January 15, 2015 08:18
Koreans still work almost the longest hours in the world, according to the latest statistics.
Per-capita annual labor data compiled by the OECD shows Koreans working 2,163 hours a year, second only to Mexico's 2,237 hours.
The thrifty Dutch had the shortest annual work hours at 1,380, followed by Germany's efficient 1,388 hours, Japan's 1,735 and the U.S.' 1,788 hours.
But Koreans are not particularly productive in all the time they spend at work, suggesting that more leisure might improve their focus.
Experts have long been saying that Korean businesses need to change both their corporate culture and wage system. The focus of performance evaluations must shift from hours logged at the office to tasks accomplished. Simply clocking in at 8 a.m. and working until 10 p.m. without focusing on the quality of work does not seem to improve productivity.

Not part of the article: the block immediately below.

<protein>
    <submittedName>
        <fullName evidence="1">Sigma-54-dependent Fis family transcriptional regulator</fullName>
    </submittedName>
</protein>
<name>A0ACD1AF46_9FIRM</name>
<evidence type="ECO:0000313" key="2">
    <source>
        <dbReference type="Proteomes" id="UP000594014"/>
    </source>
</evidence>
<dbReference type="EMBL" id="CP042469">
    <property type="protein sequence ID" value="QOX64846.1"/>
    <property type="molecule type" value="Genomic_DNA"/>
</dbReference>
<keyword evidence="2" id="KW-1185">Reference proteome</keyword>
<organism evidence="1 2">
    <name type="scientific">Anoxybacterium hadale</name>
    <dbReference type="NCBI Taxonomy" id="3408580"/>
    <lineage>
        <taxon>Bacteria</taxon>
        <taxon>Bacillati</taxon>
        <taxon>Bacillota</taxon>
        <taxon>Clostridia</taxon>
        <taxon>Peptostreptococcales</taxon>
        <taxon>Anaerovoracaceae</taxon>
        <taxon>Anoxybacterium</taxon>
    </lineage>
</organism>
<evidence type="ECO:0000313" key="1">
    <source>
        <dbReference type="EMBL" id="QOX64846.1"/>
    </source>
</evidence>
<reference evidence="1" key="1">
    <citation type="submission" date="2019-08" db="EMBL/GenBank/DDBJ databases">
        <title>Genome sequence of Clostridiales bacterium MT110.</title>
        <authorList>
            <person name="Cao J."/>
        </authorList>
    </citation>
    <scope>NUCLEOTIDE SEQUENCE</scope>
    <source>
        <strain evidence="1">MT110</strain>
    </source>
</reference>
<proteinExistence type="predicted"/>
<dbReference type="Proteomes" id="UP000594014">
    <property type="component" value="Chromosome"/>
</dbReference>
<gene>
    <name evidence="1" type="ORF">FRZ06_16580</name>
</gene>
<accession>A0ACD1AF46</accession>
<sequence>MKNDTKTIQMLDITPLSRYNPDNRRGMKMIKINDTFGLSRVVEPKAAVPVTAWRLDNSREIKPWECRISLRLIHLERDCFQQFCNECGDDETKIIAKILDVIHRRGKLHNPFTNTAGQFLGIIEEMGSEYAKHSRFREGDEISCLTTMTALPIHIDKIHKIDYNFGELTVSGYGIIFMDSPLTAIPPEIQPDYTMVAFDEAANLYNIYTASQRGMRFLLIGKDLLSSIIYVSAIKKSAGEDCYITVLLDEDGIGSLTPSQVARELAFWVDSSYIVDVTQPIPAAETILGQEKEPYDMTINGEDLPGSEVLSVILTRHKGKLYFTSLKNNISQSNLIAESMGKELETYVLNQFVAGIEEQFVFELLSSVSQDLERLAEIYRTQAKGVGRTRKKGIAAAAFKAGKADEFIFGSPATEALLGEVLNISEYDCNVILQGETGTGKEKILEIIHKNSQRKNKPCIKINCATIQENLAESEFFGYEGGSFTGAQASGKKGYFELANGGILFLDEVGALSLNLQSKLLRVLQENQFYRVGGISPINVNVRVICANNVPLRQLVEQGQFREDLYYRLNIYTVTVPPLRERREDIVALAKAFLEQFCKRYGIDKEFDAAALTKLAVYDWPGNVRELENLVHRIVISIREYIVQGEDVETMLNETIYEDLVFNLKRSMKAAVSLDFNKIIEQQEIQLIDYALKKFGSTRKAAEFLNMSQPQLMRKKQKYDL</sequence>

Korea's pay system, which actually promotes overtime work, is another problem. Kwon Tae-shin of the Korea Economic Research Institute said, "The extra pay for overtime work or working on holidays can amount to 50 percent of the salary, which is a lot higher than in other countries like Japan."
Kwon added that this prompts workers to spend as much time as they can sitting around in the office without necessarily achieving anything.
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